Why Black Thought’s Hot 97 freestyle is important for the world of hip hop

What does the top freestyle of the year mean for Hip-Hop?

On December 14th Hot 97 put up a freestyle from The Roots frontman Black Thought on their YouTube Page. Hot 97 puts these up every week. From the likes of Meek Mill, to The Hoodies to Mysone, there has been some good freestyles coming on the Funkmaster Flex show.

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However the one we’re focusing on today is a little different. There’s a simple intro from Flex and it’s off to the races and for the next ten minutes Black Thought attacked us with wordplay, similes and metaphors – the likes of which we haven’t seen or heard in years. Check out some of the verses here.

“Uh, I’m sorry for your loss, It’s a body dead in the car and it’s probably one of yours
The writing all across the window and the walls
Whether it was true or false, we shouldn’t have got involved
Remember, we walked past the teacher, take the chalk and laugh

We wrote punishments: “I will not talk in class”
Now it’s pistols punishing people for talking fast
And all these innocent bystanders is hauling ass
I hate to say I told y’all, but I told y’all

Things fall apart when the center too weak to hold ya’ll
I’m just collecting what you owed to my old jawn
You ’bout to get swooped down on and stoled on”

That was just the beginning. over Mobb Deep’s classic “Burn” instrumental Thought let loose. So why was it so important? What was the fuss all about?

Well before this the most talked about “freestyle” of the year was Eminem’s lyrical blasting of Donald Trump at the BET Awards cypher. The reason it was so talked about amongst true Hip-Hop heads was the lack of punch and energy it had.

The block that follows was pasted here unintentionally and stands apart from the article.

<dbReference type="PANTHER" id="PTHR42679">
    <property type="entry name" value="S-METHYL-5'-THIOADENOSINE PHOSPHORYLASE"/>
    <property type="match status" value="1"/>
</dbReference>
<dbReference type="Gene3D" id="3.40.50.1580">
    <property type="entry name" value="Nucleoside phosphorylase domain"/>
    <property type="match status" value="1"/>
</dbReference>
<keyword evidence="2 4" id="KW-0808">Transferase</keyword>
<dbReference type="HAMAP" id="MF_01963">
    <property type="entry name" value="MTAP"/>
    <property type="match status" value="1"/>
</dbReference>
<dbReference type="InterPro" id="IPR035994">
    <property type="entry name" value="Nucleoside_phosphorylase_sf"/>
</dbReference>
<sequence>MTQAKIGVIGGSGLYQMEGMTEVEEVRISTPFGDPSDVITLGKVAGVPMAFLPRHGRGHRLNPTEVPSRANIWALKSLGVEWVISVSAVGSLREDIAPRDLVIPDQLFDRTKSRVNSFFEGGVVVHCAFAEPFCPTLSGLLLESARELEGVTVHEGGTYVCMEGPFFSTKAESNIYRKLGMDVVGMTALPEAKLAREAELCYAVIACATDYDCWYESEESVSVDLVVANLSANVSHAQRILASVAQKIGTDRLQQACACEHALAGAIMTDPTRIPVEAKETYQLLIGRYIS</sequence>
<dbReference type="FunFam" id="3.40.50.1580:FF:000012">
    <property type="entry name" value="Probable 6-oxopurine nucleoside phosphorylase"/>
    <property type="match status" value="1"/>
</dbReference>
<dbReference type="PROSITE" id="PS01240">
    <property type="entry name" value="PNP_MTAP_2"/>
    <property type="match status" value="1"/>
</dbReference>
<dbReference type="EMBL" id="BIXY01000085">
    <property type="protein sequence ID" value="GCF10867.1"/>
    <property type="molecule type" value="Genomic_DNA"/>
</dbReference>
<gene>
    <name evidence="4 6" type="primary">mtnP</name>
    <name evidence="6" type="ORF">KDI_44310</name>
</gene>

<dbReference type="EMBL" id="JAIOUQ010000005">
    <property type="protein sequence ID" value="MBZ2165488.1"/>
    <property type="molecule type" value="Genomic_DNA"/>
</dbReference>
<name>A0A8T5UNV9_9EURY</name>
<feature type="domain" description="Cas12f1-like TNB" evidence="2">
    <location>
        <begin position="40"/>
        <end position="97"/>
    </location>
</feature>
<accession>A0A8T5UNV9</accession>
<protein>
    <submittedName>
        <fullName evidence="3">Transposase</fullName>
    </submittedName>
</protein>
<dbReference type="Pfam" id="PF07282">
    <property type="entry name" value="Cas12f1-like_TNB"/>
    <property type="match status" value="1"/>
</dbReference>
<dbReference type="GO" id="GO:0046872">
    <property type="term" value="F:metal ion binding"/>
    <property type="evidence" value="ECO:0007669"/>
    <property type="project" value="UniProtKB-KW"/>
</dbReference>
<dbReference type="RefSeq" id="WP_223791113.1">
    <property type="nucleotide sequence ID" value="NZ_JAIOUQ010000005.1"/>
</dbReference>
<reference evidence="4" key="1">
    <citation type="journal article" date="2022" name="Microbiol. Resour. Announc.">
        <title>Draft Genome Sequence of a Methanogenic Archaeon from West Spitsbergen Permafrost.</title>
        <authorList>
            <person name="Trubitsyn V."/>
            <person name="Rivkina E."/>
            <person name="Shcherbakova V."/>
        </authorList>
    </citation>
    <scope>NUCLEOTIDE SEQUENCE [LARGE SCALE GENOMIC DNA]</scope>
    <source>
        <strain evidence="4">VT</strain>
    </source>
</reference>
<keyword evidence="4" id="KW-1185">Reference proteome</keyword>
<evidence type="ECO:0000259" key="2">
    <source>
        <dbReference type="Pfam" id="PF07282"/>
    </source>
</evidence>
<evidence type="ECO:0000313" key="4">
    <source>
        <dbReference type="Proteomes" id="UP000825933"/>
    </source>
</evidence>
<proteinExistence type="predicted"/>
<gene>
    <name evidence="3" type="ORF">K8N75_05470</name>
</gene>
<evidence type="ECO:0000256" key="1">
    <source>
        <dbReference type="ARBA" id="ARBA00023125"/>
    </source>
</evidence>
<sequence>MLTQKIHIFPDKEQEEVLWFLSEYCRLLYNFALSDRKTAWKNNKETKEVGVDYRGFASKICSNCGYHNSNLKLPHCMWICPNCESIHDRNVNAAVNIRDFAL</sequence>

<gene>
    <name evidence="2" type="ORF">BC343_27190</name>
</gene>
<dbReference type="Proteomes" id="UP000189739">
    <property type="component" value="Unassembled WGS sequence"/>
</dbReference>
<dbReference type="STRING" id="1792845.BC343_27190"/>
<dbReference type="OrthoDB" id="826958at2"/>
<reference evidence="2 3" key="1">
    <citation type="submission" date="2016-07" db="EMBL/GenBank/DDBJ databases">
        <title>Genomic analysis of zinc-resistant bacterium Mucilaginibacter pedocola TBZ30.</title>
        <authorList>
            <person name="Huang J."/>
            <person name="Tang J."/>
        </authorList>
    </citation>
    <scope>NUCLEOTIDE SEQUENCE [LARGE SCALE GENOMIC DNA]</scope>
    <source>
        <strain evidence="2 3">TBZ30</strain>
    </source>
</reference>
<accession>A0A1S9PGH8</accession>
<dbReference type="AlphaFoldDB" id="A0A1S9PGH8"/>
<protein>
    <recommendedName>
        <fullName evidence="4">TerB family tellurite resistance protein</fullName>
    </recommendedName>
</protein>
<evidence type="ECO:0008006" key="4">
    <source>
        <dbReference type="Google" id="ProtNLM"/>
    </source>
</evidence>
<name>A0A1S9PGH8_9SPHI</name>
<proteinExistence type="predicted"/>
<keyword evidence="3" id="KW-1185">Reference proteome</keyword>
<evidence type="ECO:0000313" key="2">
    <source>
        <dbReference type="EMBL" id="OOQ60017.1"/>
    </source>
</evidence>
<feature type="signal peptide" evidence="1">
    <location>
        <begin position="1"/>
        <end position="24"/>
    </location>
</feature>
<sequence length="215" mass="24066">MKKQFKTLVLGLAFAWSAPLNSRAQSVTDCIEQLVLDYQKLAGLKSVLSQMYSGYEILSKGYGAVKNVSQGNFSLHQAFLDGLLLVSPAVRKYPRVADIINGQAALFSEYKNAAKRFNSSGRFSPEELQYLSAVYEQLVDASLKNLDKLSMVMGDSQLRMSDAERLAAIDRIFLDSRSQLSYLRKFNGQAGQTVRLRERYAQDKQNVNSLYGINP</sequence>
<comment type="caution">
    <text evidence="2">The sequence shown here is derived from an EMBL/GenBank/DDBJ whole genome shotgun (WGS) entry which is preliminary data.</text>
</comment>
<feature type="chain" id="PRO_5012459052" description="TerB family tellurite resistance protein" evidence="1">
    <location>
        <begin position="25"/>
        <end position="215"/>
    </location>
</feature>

Did one of Hip-Hop’s vanguards finally fall off? A lot of people were thoroughly unimpressed with Em’s performance furthering the “Hip-Hop is dead” ethos that’s been running rampant for the last few years. The rise of mumble rap has gotten a lot of “old heads” down because they feel that this new generation of rappers haven’t lived up to the expectations of Hip-Hop.

They feel that these youngsters have totally dismissed the foundation and are making a mockery of what Hip-hop is supposed to mean. So when Black Thought blacked out for those ten minutes it brought back one thing…. HOPE with lines like this:

“And my oldest son Ahmir Saleem out of New Orleans
Took a golf cart to the Baccarat from the Waldorf
What was on the wall? That depend on what you call art
I’ma say 300k ain’t even in the ballpark
I charge more just for awkward small talk”

It showed that there are still people who care about honing their craft, that people still care about lyricism. It demonstrated that Hip-Hop is not dead but instead it’s lurking in the underground waiting to pounce.

This freestyle was a call to the younger generation saying “This is where the bar is lyrically and if you want to be considered great, this is what you have to reach for.” So now all we have to do is sit back and see what 2018 brings.

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